In a partial win for brokerage advocates and lawmakers who sought 45 additional days to review the Department of Labor's fiduciary proposal aimed at financial advisors, the agency Friday agreed to extend its public comment period on the regulatory action by just 15.
In recent days, over 20 House of Representative Democrats and about four dozen Republican and Democratic Senators signed letters seeking to extend the public comment period. Of the House Democrats involved, six are members of the House Financial Services Committee, which oversees issues relating to the economy, the banking system, housing, insurance, and securities and exchanges. The National Federation of Independent Business also sent a letter on May 5th seeking a 45-day extension.
“In response to your request and others like it, we have decided to extend the initial 75-day comment period by fifteen days to provide additional time for feedback,” according to a copy of the memo sent to Congresswoman Frederica Wilson (D-Fla.), who was one of the members of Congress seeking additional time on the comment period.
The public got its first look on April 14 at the DOL’s long-awaited proposed fiduciary rule for advisors to retirement accounts. The biggest change from the earlier 2010 may be the "best interest contract exemption." Instead of a five-part test to determine if an advisor is properly acting as a fiduciary under ERISA, the new exemption would require advisors and firms who want to receive certain types of compensation to "formally commit" to clients they will put their best interests first, according to Labor Secretary Thomas Perez.
This new “best interest contract” aspect of the proposal, as well as the proposal’s regulatory impact analysis, has both the industry and Congress concerned.
“Considering the importance, scope and increased size of this proposal, it is vital that our constituents, Congress and all other interested parties have the opportunity to fully understand all of these changes prior to providing the Department with feedback regarding the proposal,” according to a letter sent by House Democrats, dated May 6, 2015.
With this extension, the Labor Department anticipates the opportunity for public comments may be more than 140 days in total. There will be a public hearing within 30 days of the close of the initial comment period, after which the comment period will reopen until approximately two weeks after the hearing transcript is published. Those involved anticipate this process will provide an additional 30 to 45 days of public comment.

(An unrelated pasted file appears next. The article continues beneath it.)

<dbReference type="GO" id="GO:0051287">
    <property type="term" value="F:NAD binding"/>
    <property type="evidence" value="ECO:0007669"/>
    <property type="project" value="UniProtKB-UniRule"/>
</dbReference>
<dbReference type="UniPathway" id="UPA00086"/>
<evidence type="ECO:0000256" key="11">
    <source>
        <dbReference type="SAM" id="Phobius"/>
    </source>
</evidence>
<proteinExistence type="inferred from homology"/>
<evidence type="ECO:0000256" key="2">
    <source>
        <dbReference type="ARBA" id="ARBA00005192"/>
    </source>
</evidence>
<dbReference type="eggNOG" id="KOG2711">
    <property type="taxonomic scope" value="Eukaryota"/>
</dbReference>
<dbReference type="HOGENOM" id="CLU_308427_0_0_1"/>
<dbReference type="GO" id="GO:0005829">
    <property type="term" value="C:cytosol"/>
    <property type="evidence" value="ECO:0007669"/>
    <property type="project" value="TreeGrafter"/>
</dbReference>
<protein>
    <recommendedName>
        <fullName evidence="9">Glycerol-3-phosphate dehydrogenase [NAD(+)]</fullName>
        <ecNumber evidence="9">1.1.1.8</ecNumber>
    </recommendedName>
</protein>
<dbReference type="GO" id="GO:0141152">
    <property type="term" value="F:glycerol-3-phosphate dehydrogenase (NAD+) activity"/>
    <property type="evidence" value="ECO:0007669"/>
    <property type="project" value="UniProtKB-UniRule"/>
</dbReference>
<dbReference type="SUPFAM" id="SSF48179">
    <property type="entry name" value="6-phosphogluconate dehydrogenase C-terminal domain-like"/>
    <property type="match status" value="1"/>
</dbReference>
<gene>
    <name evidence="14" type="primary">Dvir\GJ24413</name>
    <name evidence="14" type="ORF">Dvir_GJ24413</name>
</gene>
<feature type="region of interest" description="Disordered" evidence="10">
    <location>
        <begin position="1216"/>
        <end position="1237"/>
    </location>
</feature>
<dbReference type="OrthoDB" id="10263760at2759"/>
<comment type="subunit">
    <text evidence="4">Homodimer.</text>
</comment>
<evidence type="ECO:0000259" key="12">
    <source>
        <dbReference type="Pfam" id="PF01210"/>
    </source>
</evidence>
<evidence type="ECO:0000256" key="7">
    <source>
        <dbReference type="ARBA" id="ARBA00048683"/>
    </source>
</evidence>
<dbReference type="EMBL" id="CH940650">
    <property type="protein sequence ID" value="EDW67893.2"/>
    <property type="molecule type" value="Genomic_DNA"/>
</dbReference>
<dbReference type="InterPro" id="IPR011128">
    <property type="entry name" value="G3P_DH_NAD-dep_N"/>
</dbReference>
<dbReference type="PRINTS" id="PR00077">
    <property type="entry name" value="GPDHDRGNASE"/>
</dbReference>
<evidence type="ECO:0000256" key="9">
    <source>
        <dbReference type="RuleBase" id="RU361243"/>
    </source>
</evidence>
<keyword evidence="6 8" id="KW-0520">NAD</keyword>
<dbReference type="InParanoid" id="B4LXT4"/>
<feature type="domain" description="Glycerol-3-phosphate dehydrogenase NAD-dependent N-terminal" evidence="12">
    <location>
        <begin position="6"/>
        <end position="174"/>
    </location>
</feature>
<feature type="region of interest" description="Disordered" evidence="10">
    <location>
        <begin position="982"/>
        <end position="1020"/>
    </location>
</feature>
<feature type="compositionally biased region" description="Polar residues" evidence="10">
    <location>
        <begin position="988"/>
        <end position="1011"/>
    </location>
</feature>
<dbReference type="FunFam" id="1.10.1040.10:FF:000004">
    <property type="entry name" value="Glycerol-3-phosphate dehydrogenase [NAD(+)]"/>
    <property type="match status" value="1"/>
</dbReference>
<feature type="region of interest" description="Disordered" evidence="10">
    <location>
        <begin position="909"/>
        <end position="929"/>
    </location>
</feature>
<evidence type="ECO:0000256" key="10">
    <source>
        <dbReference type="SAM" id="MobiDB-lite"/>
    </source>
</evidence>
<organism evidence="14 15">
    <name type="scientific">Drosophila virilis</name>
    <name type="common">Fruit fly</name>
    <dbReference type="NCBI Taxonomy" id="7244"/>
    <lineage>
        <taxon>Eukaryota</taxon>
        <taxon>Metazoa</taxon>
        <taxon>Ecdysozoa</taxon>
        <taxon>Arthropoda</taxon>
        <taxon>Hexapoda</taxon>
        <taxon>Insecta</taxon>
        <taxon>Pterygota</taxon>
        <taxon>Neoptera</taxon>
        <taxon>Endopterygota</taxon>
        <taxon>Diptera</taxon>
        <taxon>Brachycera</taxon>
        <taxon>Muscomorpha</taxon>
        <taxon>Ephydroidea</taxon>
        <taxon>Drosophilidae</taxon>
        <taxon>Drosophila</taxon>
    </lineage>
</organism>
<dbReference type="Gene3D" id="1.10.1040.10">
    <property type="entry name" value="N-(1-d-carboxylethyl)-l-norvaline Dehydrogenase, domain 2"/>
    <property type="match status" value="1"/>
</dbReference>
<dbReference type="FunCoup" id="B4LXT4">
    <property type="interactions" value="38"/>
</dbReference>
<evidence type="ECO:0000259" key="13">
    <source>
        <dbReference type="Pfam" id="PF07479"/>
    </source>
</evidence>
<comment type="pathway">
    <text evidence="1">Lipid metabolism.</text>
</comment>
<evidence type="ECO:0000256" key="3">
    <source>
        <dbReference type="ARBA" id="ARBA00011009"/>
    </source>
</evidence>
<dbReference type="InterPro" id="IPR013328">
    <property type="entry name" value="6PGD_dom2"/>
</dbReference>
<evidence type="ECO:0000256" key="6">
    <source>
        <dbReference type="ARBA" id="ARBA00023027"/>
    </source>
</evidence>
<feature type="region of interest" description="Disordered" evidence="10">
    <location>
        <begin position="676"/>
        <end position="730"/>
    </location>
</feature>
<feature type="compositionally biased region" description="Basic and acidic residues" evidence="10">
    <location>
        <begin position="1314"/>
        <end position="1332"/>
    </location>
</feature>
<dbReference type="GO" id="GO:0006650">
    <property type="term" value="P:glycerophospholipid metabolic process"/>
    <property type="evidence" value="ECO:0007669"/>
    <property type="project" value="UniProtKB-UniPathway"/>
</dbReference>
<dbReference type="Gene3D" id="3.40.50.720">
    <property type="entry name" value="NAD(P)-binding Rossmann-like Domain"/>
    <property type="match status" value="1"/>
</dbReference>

In total, a 75-day comment period would in fact have provided between 111 and 127 days of public comment, but the 15-day extension now brings these estimates to over 140 days.
“This is considerably longer than the typical comment period for EBSA’s other proposed rulemakings. The length of the extension takes into account the views of stakeholders who have asked the Department not to alter its timeline for the comment period at all,” the DOL staff wrote.
“We believe that this accommodation will provide adequate time for the public to provide their input on this issue and for the Administration to continue its dialogue with the stakeholder community.”
Congresswoman Wilson praised the move, saying that while it was not the 45 days originally requested, the additional 15 days will give stakeholders more time to provide the comprehensive comments. "The potential impact to low-income investors is too great for us to give stakeholders too little time to respond to this rule,” she added.
A notice announcing this extension of the comment period, as well as the dates of the public hearings, which will take place during the week of August 10, 2015, will be published in a forthcoming edition of the Federal Register.